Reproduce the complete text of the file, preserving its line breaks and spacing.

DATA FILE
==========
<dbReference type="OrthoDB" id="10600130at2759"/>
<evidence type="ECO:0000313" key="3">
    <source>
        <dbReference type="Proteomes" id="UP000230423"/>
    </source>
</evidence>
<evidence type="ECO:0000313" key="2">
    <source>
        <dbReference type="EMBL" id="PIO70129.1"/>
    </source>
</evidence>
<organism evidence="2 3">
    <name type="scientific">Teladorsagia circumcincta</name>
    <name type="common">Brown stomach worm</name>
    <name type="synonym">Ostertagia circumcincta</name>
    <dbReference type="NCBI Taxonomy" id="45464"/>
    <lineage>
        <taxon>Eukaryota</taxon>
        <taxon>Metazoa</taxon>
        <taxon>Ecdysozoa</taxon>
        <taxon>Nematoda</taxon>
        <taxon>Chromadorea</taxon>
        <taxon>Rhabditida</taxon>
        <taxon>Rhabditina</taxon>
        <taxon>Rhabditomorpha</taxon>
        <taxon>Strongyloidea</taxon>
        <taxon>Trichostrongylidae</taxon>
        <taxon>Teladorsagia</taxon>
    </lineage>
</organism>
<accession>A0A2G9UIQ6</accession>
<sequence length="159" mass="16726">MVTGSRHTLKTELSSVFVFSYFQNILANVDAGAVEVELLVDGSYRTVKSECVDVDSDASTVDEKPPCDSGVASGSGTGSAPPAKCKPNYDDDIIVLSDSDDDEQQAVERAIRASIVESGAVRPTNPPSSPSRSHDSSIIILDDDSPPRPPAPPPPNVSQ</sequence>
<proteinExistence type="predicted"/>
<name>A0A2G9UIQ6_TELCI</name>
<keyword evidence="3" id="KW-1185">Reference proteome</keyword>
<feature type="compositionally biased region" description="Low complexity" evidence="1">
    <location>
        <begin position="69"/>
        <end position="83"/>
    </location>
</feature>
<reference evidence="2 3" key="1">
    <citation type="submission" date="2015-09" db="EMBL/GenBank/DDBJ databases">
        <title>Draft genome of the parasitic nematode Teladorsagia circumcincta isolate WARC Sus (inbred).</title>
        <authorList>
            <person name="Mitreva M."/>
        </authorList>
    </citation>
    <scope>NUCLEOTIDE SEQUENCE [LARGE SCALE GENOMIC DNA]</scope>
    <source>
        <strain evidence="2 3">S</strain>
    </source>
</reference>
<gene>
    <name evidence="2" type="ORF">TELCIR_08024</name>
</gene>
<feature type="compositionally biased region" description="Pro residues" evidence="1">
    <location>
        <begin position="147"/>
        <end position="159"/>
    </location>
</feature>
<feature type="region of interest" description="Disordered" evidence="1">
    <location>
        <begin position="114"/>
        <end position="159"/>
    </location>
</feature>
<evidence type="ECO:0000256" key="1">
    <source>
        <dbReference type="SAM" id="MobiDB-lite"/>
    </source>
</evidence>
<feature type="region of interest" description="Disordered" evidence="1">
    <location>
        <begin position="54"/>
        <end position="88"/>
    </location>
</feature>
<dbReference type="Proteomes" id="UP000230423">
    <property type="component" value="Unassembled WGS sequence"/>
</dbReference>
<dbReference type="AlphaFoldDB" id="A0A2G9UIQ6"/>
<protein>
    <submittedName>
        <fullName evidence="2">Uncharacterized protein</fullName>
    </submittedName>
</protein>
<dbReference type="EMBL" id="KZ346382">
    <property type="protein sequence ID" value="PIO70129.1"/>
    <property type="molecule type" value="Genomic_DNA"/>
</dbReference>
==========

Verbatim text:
<dbReference type="OrthoDB" id="10600130at2759"/>
<evidence type="ECO:0000313" key="3">
    <source>
        <dbReference type="Proteomes" id="UP000230423"/>
    </source>
</evidence>
<evidence type="ECO:0000313" key="2">
    <source>
        <dbReference type="EMBL" id="PIO70129.1"/>
    </source>
</evidence>
<organism evidence="2 3">
    <name type="scientific">Teladorsagia circumcincta</name>
    <name type="common">Brown stomach worm</name>
    <name type="synonym">Ostertagia circumcincta</name>
    <dbReference type="NCBI Taxonomy" id="45464"/>
    <lineage>
        <taxon>Eukaryota</taxon>
        <taxon>Metazoa</taxon>
        <taxon>Ecdysozoa</taxon>
        <taxon>Nematoda</taxon>
        <taxon>Chromadorea</taxon>
        <taxon>Rhabditida</taxon>
        <taxon>Rhabditina</taxon>
        <taxon>Rhabditomorpha</taxon>
        <taxon>Strongyloidea</taxon>
        <taxon>Trichostrongylidae</taxon>
        <taxon>Teladorsagia</taxon>
    </lineage>
</organism>
<accession>A0A2G9UIQ6</accession>
<sequence length="159" mass="16726">MVTGSRHTLKTELSSVFVFSYFQNILANVDAGAVEVELLVDGSYRTVKSECVDVDSDASTVDEKPPCDSGVASGSGTGSAPPAKCKPNYDDDIIVLSDSDDDEQQAVERAIRASIVESGAVRPTNPPSSPSRSHDSSIIILDDDSPPRPPAPPPPNVSQ</sequence>
<proteinExistence type="predicted"/>
<name>A0A2G9UIQ6_TELCI</name>
<keyword evidence="3" id="KW-1185">Reference proteome</keyword>
<feature type="compositionally biased region" description="Low complexity" evidence="1">
    <location>
        <begin position="69"/>
        <end position="83"/>
    </location>
</feature>
<reference evidence="2 3" key="1">
    <citation type="submission" date="2015-09" db="EMBL/GenBank/DDBJ databases">
        <title>Draft genome of the parasitic nematode Teladorsagia circumcincta isolate WARC Sus (inbred).</title>
        <authorList>
            <person name="Mitreva M."/>
        </authorList>
    </citation>
    <scope>NUCLEOTIDE SEQUENCE [LARGE SCALE GENOMIC DNA]</scope>
    <source>
        <strain evidence="2 3">S</strain>
    </source>
</reference>
<gene>
    <name evidence="2" type="ORF">TELCIR_08024</name>
</gene>
<feature type="compositionally biased region" description="Pro residues" evidence="1">
    <location>
        <begin position="147"/>
        <end position="159"/>
    </location>
</feature>
<feature type="region of interest" description="Disordered" evidence="1">
    <location>
        <begin position="114"/>
        <end position="159"/>
    </location>
</feature>
<evidence type="ECO:0000256" key="1">
    <source>
        <dbReference type="SAM" id="MobiDB-lite"/>
    </source>
</evidence>
<feature type="region of interest" description="Disordered" evidence="1">
    <location>
        <begin position="54"/>
        <end position="88"/>
    </location>
</feature>
<dbReference type="Proteomes" id="UP000230423">
    <property type="component" value="Unassembled WGS sequence"/>
</dbReference>
<dbReference type="AlphaFoldDB" id="A0A2G9UIQ6"/>
<protein>
    <submittedName>
        <fullName evidence="2">Uncharacterized protein</fullName>
    </submittedName>
</protein>
<dbReference type="EMBL" id="KZ346382">
    <property type="protein sequence ID" value="PIO70129.1"/>
    <property type="molecule type" value="Genomic_DNA"/>
</dbReference>